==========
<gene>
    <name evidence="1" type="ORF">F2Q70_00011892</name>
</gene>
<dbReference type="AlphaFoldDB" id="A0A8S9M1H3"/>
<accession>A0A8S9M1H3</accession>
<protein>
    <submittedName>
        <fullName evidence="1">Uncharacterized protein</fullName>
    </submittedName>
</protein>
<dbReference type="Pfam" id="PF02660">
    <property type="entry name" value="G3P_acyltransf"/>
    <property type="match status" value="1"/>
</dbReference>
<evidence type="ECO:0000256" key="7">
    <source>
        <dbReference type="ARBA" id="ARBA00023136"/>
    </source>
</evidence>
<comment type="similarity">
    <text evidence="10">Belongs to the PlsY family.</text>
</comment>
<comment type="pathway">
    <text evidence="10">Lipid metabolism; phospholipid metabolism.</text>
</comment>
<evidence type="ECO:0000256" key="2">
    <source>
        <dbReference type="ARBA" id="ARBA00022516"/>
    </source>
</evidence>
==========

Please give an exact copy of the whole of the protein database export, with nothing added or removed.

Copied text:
<gene>
    <name evidence="1" type="ORF">F2Q70_00011892</name>
</gene>
<dbReference type="AlphaFoldDB" id="A0A8S9M1H3"/>
<accession>A0A8S9M1H3</accession>
<protein>
    <submittedName>
        <fullName evidence="1">Uncharacterized protein</fullName>
    </submittedName>
</protein>
<dbReference type="Pfam" id="PF02660">
    <property type="entry name" value="G3P_acyltransf"/>
    <property type="match status" value="1"/>
</dbReference>
<evidence type="ECO:0000256" key="7">
    <source>
        <dbReference type="ARBA" id="ARBA00023136"/>
    </source>
</evidence>
<comment type="similarity">
    <text evidence="10">Belongs to the PlsY family.</text>
</comment>
<comment type="pathway">
    <text evidence="10">Lipid metabolism; phospholipid metabolism.</text>
</comment>
<evidence type="ECO:0000256" key="2">
    <source>
        <dbReference type="ARBA" id="ARBA00022516"/>
    </source>
</evidence>